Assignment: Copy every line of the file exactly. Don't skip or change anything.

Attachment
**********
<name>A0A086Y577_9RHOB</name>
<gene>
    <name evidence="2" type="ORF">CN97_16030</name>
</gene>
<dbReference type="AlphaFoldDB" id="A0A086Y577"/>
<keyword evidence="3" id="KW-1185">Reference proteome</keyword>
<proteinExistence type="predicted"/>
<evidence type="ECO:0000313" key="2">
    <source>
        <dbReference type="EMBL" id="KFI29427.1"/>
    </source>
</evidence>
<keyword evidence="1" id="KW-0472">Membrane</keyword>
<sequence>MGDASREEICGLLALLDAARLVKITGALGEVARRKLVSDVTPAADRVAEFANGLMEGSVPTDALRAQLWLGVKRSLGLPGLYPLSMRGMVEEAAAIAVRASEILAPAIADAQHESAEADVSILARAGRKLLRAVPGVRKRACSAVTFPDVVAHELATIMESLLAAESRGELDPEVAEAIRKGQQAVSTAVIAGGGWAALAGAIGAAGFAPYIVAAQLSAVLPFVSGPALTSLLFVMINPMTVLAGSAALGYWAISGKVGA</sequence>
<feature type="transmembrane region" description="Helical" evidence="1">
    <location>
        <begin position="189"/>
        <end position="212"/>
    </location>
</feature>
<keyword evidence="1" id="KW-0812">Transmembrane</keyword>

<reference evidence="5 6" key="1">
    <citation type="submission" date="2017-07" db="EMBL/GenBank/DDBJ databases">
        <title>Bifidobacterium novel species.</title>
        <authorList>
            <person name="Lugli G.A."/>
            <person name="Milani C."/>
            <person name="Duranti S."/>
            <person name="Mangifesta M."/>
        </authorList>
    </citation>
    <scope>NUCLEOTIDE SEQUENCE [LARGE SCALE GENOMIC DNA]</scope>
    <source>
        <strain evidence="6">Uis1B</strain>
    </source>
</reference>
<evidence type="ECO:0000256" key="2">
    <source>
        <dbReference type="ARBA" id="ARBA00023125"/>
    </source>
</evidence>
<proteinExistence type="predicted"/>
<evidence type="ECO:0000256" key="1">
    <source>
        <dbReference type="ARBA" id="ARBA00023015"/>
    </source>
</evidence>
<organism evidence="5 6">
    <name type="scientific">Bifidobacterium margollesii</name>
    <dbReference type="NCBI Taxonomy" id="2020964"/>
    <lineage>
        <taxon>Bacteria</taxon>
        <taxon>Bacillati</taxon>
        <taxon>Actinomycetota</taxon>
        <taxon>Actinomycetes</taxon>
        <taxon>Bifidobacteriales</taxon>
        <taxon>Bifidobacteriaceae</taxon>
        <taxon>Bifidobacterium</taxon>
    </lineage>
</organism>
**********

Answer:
<name>A0A086Y577_9RHOB</name>
<gene>
    <name evidence="2" type="ORF">CN97_16030</name>
</gene>
<dbReference type="AlphaFoldDB" id="A0A086Y577"/>
<keyword evidence="3" id="KW-1185">Reference proteome</keyword>
<proteinExistence type="predicted"/>
<evidence type="ECO:0000313" key="2">
    <source>
        <dbReference type="EMBL" id="KFI29427.1"/>
    </source>
</evidence>
<keyword evidence="1" id="KW-0472">Membrane</keyword>
<sequence>MGDASREEICGLLALLDAARLVKITGALGEVARRKLVSDVTPAADRVAEFANGLMEGSVPTDALRAQLWLGVKRSLGLPGLYPLSMRGMVEEAAAIAVRASEILAPAIADAQHESAEADVSILARAGRKLLRAVPGVRKRACSAVTFPDVVAHELATIMESLLAAESRGELDPEVAEAIRKGQQAVSTAVIAGGGWAALAGAIGAAGFAPYIVAAQLSAVLPFVSGPALTSLLFVMINPMTVLAGSAALGYWAISGKVGA</sequence>
<feature type="transmembrane region" description="Helical" evidence="1">
    <location>
        <begin position="189"/>
        <end position="212"/>
    </location>
</feature>
<keyword evidence="1" id="KW-0812">Transmembrane</keyword>

<reference evidence="5 6" key="1">
    <citation type="submission" date="2017-07" db="EMBL/GenBank/DDBJ databases">
        <title>Bifidobacterium novel species.</title>
        <authorList>
            <person name="Lugli G.A."/>
            <person name="Milani C."/>
            <person name="Duranti S."/>
            <person name="Mangifesta M."/>
        </authorList>
    </citation>
    <scope>NUCLEOTIDE SEQUENCE [LARGE SCALE GENOMIC DNA]</scope>
    <source>
        <strain evidence="6">Uis1B</strain>
    </source>
</reference>
<evidence type="ECO:0000256" key="2">
    <source>
        <dbReference type="ARBA" id="ARBA00023125"/>
    </source>
</evidence>
<proteinExistence type="predicted"/>
<evidence type="ECO:0000256" key="1">
    <source>
        <dbReference type="ARBA" id="ARBA00023015"/>
    </source>
</evidence>
<organism evidence="5 6">
    <name type="scientific">Bifidobacterium margollesii</name>
    <dbReference type="NCBI Taxonomy" id="2020964"/>
    <lineage>
        <taxon>Bacteria</taxon>
        <taxon>Bacillati</taxon>
        <taxon>Actinomycetota</taxon>
        <taxon>Actinomycetes</taxon>
        <taxon>Bifidobacteriales</taxon>
        <taxon>Bifidobacteriaceae</taxon>
        <taxon>Bifidobacterium</taxon>
    </lineage>
</organism>